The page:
Plan to phase out animal experiments

This petition is scheduled to be debated on 25 Oct 2021

The Government must recognise the urgent need to use animal-free science and publish a clear and ambitious action plan with timetables and milestones to drive the phase-out of animal experiments. As well as preventing animal suffering, this will benefit public health and business.

84,120 Signatures

Wednesday 7th July 2021
Last 24 hours signatures
Signature Deadline
Friday 7th January 2022
Estimated Final Signatures: 91,157

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Every year, around 3 million animals are used in experiments in Great Britain and Northern Ireland. As well as causing large-scale animal suffering, this outdated practice fails to deliver medical progress. 90 per cent of drugs that pass animal tests go on to fail in human clinical trials. There are many modern alternatives that deliver results that are directly applicable to people, such as the use of artificial intelligence and organ-on-a-chip technology.

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Government Response

Wednesday 4th August 2021

The Government funds and supports the development of techniques that replace, reduce and refine the use of animals in research (3Rs). This is primarily delivered by the National Centre for the 3Rs.

Government believes scientific research using animals plays a vital part in understanding how biological systems work in health and disease. The use of animals in science supports the development of new medicines and cutting-edge medical technologies, for humans and animals, and the safety and sustainability of our environment. However, animals must only be used where there is no alternative. This is achieved through robust regulation and support/ funding for non-animal alternatives.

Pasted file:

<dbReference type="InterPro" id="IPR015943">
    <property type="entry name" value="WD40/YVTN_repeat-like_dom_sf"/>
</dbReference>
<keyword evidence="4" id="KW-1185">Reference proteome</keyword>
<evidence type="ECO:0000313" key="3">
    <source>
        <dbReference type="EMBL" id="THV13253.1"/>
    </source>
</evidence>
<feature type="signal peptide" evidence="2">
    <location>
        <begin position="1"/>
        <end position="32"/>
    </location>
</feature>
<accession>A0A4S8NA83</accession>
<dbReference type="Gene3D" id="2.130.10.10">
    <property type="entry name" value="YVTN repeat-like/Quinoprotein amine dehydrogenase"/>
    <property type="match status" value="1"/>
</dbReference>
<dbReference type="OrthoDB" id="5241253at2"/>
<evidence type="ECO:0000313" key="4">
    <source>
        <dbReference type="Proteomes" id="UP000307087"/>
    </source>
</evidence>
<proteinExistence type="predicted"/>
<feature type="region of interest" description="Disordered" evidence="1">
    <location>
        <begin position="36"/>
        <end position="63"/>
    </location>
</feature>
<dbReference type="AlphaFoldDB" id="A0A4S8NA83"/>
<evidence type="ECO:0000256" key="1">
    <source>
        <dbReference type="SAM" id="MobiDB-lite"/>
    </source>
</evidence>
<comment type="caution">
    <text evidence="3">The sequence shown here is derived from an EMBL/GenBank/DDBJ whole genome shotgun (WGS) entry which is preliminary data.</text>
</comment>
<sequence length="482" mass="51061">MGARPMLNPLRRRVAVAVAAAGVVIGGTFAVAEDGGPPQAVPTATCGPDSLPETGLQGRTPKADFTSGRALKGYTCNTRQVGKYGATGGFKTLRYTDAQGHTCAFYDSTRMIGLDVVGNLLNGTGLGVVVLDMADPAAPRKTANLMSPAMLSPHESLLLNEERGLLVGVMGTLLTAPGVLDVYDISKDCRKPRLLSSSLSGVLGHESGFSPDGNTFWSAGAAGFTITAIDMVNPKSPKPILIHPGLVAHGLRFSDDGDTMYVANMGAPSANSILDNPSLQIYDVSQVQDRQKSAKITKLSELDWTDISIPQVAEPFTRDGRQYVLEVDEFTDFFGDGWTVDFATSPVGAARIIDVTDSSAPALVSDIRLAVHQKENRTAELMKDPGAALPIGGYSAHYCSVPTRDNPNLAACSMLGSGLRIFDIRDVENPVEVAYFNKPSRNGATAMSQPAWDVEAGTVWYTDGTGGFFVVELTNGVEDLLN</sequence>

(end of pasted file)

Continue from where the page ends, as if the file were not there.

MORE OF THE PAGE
In the UK no animal testing may be conducted except for a permissible purpose enshrined in law. These purposes include to: assess the safety of medicines or chemicals; protect the environment; allow the development of medicines; and conduct basic scientific research to understand how biological systems and processes work. Under UK law no animal testing may be conducted if there is a non- animal alternative available and such testing is strictly limited to that necessary to achieve the scientific benefits.

Animal testing is required by global medicines regulators including the UK’s Medicines and Healthcare products Regulatory Agency (MHRA) to protect human health and safety. Without the testing of potential medicines on animals the development, registration and marketing of new, safe, and effective medicines would not be possible. The animal species for animal testing of potential medicines are specifically chosen to give as much human relevant information as possible and to avoid species specific reactions which would not predict human effects. Many products which would be unsafe or ineffective in humans are detected through animal testing thus avoiding harm to humans. Potential medicines fail in development for many reasons. The fact that medicines are stopped in development for reasons other than unfavourable outcomes from animal testing does not mean that testing is not essential.